Now I wonder, would it be absurd to drop them a line? I'm sorry we never talked more, how are you? To offer my congrats at finding that one is getting married or going to be an uncle? So happy for you... as if I were an old friend. But I am not. Would they instantly long to make a connection, ask me to tell them about my life, day by day since we donned maroon gowns and caps and climbed the stairs of our school for the last time? Or would they take my words, my overdue effort with the rest of the congratulations, conversations and confrontations of the day, and rinse them off with gentle soap in an early evening shower. Again, would they wonder about me? Do they, like me, ever wonder: what is she doing now? Why was she always so cold?
I am foolish to think that such a missed connection could ever be patched back together. Two sets of arms strained to reach behind them, like a driver's blind hands reaching for some object in the back seat--just out of reach. Not with all the passing of time, the states, continents, the pressure, the lovers with names we've never heard that have come and gone.
I am foolish to think that such a missed connection could be addressed when such a thing isn't even allowed with an old love. Someone who knew you, who laid next to you on other sleepless nights when you weren't thinking about boys in your high school class or anyone else for that matter. You cannot contact this person to say, "I'm sorry. You were right. I hope you meet someone. I hope you're happy." All of the things you meant to say when you had the chance but did not, cannot be said now, just to ease your own mind. Just to quell your selfish desires for ultimate "rightness" or "kindness" or some version of karma in reverse.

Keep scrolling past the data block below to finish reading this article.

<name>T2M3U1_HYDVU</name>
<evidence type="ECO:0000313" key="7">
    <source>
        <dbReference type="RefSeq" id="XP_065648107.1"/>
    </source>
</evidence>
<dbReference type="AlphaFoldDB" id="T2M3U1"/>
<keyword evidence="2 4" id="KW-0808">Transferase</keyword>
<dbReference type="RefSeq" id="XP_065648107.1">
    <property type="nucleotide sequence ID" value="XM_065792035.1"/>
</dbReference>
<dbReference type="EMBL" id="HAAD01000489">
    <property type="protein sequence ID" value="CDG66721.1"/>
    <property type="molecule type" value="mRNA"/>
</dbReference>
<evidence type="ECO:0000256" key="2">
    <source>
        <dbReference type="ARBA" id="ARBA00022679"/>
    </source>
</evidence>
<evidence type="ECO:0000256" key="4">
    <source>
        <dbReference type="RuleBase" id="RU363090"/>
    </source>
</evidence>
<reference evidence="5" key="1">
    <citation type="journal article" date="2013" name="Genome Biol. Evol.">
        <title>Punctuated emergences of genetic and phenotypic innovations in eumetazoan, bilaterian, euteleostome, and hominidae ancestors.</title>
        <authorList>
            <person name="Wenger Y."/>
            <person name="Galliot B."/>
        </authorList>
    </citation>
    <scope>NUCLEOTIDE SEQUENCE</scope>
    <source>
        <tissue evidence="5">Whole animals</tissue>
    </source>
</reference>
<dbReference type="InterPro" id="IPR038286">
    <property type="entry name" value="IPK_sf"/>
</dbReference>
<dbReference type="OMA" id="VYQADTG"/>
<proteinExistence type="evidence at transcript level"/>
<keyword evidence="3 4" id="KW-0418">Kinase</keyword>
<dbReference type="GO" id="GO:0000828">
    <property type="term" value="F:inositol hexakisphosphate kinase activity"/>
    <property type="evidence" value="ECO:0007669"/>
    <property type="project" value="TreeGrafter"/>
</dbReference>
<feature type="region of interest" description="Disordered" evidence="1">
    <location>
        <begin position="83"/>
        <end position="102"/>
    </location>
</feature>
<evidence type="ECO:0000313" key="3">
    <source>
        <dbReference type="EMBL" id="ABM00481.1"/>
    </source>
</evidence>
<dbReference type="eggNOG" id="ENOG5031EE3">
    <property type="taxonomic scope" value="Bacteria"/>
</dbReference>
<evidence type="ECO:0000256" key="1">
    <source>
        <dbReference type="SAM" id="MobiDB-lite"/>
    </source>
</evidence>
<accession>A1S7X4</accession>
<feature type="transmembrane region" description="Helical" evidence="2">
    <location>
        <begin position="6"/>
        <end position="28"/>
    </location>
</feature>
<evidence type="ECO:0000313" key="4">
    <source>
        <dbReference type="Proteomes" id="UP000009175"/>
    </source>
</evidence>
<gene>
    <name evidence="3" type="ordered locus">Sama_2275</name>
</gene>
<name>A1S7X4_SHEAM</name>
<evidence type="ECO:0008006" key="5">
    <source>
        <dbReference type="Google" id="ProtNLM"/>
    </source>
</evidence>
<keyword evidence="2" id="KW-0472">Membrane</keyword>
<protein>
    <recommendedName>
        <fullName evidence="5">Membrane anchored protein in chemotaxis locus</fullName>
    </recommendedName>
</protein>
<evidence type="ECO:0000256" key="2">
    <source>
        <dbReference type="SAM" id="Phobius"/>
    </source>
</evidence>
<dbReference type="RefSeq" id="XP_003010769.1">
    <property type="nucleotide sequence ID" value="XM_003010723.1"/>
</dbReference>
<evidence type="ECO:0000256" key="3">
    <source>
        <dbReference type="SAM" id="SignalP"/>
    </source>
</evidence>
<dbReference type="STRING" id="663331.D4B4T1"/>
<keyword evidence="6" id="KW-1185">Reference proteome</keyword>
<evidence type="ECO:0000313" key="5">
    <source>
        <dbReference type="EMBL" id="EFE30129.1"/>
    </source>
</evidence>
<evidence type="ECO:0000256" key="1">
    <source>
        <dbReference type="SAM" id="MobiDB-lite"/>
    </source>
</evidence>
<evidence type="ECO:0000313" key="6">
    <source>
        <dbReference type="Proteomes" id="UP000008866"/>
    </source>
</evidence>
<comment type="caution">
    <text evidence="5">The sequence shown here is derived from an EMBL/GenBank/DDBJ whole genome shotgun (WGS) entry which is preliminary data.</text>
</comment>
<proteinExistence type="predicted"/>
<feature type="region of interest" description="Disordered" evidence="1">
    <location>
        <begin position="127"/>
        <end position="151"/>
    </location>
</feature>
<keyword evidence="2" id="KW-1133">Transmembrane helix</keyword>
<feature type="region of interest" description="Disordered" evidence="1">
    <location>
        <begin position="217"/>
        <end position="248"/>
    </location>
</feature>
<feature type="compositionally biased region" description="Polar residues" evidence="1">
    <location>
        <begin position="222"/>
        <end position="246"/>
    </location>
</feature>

So I guess it's time to, as Sally from When Harry Met Sally would say, "just let it lie." Except I think this, type this, say this without the scowl on my face that she wore. Instead my face shows an assurance and a small hint of sadness--for a sense of youthfulness lost, for the idea of missed opportunities: for a time when I was a small fish in a pond of 300-or-so others. With fins pressed closely together, we swam through the waters, dodged (or tripped over) the same rocks and obstacles. We mourned our super stars and huddled together to watch those buildings fall. Will I ever belong to such a pack again? Experience such strength in such numbers? A small body surrounded by a sea of faces and personalities, a sea of walls on either side of me. Shelter. Odd, but I suddenly feel overcome with the need to thank them, stop hating them for those four short years we suffered through together.
And I make a mental note to think more highly of them (and myself) the next time, and to watch more closely for the connections that are slipping by me each day and to remember that sometimes it's all right to just miss and miss and miss.